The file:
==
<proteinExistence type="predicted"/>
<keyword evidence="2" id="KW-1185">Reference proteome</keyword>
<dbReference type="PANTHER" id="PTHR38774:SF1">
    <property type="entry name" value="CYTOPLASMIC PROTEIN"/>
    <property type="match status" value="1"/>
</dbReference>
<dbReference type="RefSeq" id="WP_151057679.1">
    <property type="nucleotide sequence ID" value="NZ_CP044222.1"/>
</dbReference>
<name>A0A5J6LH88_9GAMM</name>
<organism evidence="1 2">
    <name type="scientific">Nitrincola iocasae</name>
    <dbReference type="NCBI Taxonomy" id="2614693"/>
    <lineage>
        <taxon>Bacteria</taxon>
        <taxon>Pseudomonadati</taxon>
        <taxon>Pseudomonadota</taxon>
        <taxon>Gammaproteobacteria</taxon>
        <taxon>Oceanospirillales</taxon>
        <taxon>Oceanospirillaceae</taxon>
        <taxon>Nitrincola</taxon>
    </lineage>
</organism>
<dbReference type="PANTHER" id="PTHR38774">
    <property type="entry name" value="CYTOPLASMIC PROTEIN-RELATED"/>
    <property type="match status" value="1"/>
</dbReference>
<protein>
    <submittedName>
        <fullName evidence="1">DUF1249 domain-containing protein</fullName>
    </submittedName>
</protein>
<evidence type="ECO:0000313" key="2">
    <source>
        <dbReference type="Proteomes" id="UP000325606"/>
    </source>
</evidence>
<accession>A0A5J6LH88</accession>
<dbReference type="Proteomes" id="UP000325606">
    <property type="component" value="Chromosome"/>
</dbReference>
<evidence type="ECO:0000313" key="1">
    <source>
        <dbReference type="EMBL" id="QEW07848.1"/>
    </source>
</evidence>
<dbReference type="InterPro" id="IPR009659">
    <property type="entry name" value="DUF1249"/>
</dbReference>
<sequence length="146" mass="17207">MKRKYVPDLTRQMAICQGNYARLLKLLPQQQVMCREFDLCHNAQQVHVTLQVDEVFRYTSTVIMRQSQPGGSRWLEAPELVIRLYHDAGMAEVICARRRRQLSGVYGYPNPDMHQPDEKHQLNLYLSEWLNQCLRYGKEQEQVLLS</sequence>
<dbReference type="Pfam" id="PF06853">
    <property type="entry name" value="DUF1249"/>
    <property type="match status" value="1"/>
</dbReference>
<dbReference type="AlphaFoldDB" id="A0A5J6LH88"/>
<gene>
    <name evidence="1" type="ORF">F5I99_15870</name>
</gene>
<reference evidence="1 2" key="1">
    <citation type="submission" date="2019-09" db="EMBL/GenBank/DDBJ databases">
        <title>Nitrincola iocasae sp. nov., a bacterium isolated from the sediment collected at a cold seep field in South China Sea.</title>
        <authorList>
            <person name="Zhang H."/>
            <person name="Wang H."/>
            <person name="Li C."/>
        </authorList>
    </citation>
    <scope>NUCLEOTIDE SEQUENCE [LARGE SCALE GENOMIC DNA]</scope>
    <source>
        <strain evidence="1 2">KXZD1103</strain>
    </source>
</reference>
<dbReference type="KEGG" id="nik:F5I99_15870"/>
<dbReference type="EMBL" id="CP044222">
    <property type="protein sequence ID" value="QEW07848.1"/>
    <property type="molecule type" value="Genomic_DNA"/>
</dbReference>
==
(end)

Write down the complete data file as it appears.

<proteinExistence type="predicted"/>
<keyword evidence="2" id="KW-1185">Reference proteome</keyword>
<dbReference type="PANTHER" id="PTHR38774:SF1">
    <property type="entry name" value="CYTOPLASMIC PROTEIN"/>
    <property type="match status" value="1"/>
</dbReference>
<dbReference type="RefSeq" id="WP_151057679.1">
    <property type="nucleotide sequence ID" value="NZ_CP044222.1"/>
</dbReference>
<name>A0A5J6LH88_9GAMM</name>
<organism evidence="1 2">
    <name type="scientific">Nitrincola iocasae</name>
    <dbReference type="NCBI Taxonomy" id="2614693"/>
    <lineage>
        <taxon>Bacteria</taxon>
        <taxon>Pseudomonadati</taxon>
        <taxon>Pseudomonadota</taxon>
        <taxon>Gammaproteobacteria</taxon>
        <taxon>Oceanospirillales</taxon>
        <taxon>Oceanospirillaceae</taxon>
        <taxon>Nitrincola</taxon>
    </lineage>
</organism>
<dbReference type="PANTHER" id="PTHR38774">
    <property type="entry name" value="CYTOPLASMIC PROTEIN-RELATED"/>
    <property type="match status" value="1"/>
</dbReference>
<protein>
    <submittedName>
        <fullName evidence="1">DUF1249 domain-containing protein</fullName>
    </submittedName>
</protein>
<evidence type="ECO:0000313" key="2">
    <source>
        <dbReference type="Proteomes" id="UP000325606"/>
    </source>
</evidence>
<accession>A0A5J6LH88</accession>
<dbReference type="Proteomes" id="UP000325606">
    <property type="component" value="Chromosome"/>
</dbReference>
<evidence type="ECO:0000313" key="1">
    <source>
        <dbReference type="EMBL" id="QEW07848.1"/>
    </source>
</evidence>
<dbReference type="InterPro" id="IPR009659">
    <property type="entry name" value="DUF1249"/>
</dbReference>
<sequence length="146" mass="17207">MKRKYVPDLTRQMAICQGNYARLLKLLPQQQVMCREFDLCHNAQQVHVTLQVDEVFRYTSTVIMRQSQPGGSRWLEAPELVIRLYHDAGMAEVICARRRRQLSGVYGYPNPDMHQPDEKHQLNLYLSEWLNQCLRYGKEQEQVLLS</sequence>
<dbReference type="Pfam" id="PF06853">
    <property type="entry name" value="DUF1249"/>
    <property type="match status" value="1"/>
</dbReference>
<dbReference type="AlphaFoldDB" id="A0A5J6LH88"/>
<gene>
    <name evidence="1" type="ORF">F5I99_15870</name>
</gene>
<reference evidence="1 2" key="1">
    <citation type="submission" date="2019-09" db="EMBL/GenBank/DDBJ databases">
        <title>Nitrincola iocasae sp. nov., a bacterium isolated from the sediment collected at a cold seep field in South China Sea.</title>
        <authorList>
            <person name="Zhang H."/>
            <person name="Wang H."/>
            <person name="Li C."/>
        </authorList>
    </citation>
    <scope>NUCLEOTIDE SEQUENCE [LARGE SCALE GENOMIC DNA]</scope>
    <source>
        <strain evidence="1 2">KXZD1103</strain>
    </source>
</reference>
<dbReference type="KEGG" id="nik:F5I99_15870"/>
<dbReference type="EMBL" id="CP044222">
    <property type="protein sequence ID" value="QEW07848.1"/>
    <property type="molecule type" value="Genomic_DNA"/>
</dbReference>